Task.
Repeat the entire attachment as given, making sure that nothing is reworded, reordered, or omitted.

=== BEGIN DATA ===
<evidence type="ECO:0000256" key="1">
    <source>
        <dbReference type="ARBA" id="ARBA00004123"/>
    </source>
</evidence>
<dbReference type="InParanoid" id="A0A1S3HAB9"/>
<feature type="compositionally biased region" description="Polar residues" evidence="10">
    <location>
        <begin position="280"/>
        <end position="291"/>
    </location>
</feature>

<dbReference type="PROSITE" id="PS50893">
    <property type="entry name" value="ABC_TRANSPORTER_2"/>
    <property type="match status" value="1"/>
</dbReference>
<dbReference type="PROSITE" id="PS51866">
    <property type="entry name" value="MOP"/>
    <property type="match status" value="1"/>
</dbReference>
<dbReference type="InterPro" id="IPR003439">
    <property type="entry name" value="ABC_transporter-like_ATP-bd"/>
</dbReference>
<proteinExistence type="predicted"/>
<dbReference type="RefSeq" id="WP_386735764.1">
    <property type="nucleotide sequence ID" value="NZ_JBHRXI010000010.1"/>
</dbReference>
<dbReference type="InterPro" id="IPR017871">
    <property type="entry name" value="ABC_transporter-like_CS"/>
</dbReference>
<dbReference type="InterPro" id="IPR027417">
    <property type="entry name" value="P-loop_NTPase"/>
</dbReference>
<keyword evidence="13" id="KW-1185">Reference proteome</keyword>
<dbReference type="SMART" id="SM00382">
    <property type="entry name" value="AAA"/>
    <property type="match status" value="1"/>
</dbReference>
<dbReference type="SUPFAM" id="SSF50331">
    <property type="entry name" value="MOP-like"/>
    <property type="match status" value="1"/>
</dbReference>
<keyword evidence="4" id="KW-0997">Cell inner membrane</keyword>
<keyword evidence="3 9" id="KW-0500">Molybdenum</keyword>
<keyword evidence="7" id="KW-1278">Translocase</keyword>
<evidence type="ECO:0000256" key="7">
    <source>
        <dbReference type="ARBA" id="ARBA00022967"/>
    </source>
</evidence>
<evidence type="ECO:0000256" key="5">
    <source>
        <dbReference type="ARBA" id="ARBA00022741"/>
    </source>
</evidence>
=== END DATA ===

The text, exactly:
<evidence type="ECO:0000256" key="1">
    <source>
        <dbReference type="ARBA" id="ARBA00004123"/>
    </source>
</evidence>
<dbReference type="InParanoid" id="A0A1S3HAB9"/>
<feature type="compositionally biased region" description="Polar residues" evidence="10">
    <location>
        <begin position="280"/>
        <end position="291"/>
    </location>
</feature>

<dbReference type="PROSITE" id="PS50893">
    <property type="entry name" value="ABC_TRANSPORTER_2"/>
    <property type="match status" value="1"/>
</dbReference>
<dbReference type="PROSITE" id="PS51866">
    <property type="entry name" value="MOP"/>
    <property type="match status" value="1"/>
</dbReference>
<dbReference type="InterPro" id="IPR003439">
    <property type="entry name" value="ABC_transporter-like_ATP-bd"/>
</dbReference>
<proteinExistence type="predicted"/>
<dbReference type="RefSeq" id="WP_386735764.1">
    <property type="nucleotide sequence ID" value="NZ_JBHRXI010000010.1"/>
</dbReference>
<dbReference type="InterPro" id="IPR017871">
    <property type="entry name" value="ABC_transporter-like_CS"/>
</dbReference>
<dbReference type="InterPro" id="IPR027417">
    <property type="entry name" value="P-loop_NTPase"/>
</dbReference>
<keyword evidence="13" id="KW-1185">Reference proteome</keyword>
<dbReference type="SMART" id="SM00382">
    <property type="entry name" value="AAA"/>
    <property type="match status" value="1"/>
</dbReference>
<dbReference type="SUPFAM" id="SSF50331">
    <property type="entry name" value="MOP-like"/>
    <property type="match status" value="1"/>
</dbReference>
<keyword evidence="4" id="KW-0997">Cell inner membrane</keyword>
<keyword evidence="3 9" id="KW-0500">Molybdenum</keyword>
<keyword evidence="7" id="KW-1278">Translocase</keyword>
<evidence type="ECO:0000256" key="7">
    <source>
        <dbReference type="ARBA" id="ARBA00022967"/>
    </source>
</evidence>
<evidence type="ECO:0000256" key="5">
    <source>
        <dbReference type="ARBA" id="ARBA00022741"/>
    </source>
</evidence>